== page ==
IRA desperation, Irish hope

ALL those who hope and pray for peace in Northern Ireland are saddened by the recent upsurge in violence there. One of the most shocking incidents has been the Irish Republican Army murder last week of the second-ranking judge in Northern Ireland, Sir Maurice Gibson, and his wife, Cecily. But hope must not be abandoned. It would be too much to call the latest attacks the last desperate gasps of the IRA, but the signs that extremists are slowly losing their ground, and moderates are gaining, remain.

Last year Sinn Fein, the IRA's political wing, reversed its policy of boycotting any seats won in the Irish parliament. But in February's poll, Sinn Fein won less than 2 percent of the vote and not a single seat.

Further disappointment for the IRA came when Fianna Fail chief Charles Haughey dropped his earlier reservations and pledged full support for the Anglo-Irish accord. The accord, which in return for implicit acknowledgement of the partition of Ireland gives Dublin a consultative role in the governance of the six counties in the north, has inflamed the hatred of nationalist extremists. Now their hopes for at least a modification of the accord under a Haughey government have been dashed. All this has led to the ascendancy of the IRA's military wing over its political wing - and more violence.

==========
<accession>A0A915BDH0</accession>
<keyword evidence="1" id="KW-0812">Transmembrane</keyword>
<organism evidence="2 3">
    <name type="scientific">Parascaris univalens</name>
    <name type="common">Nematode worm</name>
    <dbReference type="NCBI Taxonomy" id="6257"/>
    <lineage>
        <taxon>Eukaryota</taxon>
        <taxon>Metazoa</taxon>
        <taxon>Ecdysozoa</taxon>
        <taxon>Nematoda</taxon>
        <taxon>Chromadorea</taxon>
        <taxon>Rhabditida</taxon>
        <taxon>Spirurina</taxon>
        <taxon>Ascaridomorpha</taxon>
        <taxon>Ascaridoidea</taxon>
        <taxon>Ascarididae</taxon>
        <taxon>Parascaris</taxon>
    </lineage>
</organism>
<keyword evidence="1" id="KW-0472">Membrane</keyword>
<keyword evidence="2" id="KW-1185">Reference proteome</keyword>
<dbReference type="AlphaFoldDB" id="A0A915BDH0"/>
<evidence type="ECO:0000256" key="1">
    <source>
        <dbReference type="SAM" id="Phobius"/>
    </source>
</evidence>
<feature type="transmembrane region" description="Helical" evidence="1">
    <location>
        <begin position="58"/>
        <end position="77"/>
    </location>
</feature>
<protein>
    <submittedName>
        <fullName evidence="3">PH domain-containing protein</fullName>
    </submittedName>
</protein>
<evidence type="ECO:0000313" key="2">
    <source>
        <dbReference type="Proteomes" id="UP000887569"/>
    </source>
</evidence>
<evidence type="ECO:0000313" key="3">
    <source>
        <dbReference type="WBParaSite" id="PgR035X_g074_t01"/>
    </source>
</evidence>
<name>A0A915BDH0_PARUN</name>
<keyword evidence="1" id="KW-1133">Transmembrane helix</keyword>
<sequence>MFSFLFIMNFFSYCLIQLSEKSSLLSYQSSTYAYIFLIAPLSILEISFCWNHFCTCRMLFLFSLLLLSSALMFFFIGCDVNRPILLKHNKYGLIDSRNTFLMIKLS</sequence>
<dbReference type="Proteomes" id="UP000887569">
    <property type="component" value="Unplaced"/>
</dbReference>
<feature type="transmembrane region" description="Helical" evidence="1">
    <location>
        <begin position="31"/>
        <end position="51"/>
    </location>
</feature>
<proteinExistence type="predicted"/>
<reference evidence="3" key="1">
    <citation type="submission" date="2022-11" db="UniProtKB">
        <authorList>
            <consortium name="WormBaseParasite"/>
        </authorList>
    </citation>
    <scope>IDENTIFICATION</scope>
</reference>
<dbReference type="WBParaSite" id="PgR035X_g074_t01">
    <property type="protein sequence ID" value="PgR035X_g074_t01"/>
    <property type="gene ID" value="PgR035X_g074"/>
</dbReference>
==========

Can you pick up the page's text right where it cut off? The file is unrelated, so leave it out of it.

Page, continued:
British Prime Minister Margaret Thatcher, meanwhile, is widely expected to call elections soon. The IRA has rather a habit of stepping up its attacks before a campaign starts - and then cooling them down when Sinn Fein leader Gerry Adams runs for the parliamentary seat in Westminster which he continually wins and then boycotts. This time, though, he is expected to face serious opposition from a constitutional nationalist, Joe Hendron.

There are steps to be taken beyond merely counseling patience on all sides - important though that is. The stepped-up cooperation between security forces across both sides of the border needs to continue. And given, at this point, the impracticality of jury trials for suspected terrorists, Dublin is right to continue to push London for at least three-judge tribunals, instead of solo-judge courts. There is no excuse for murders like those of the Gibsons, but a fairer judiciary in Northern Ireland will give terrorism less to feed on.

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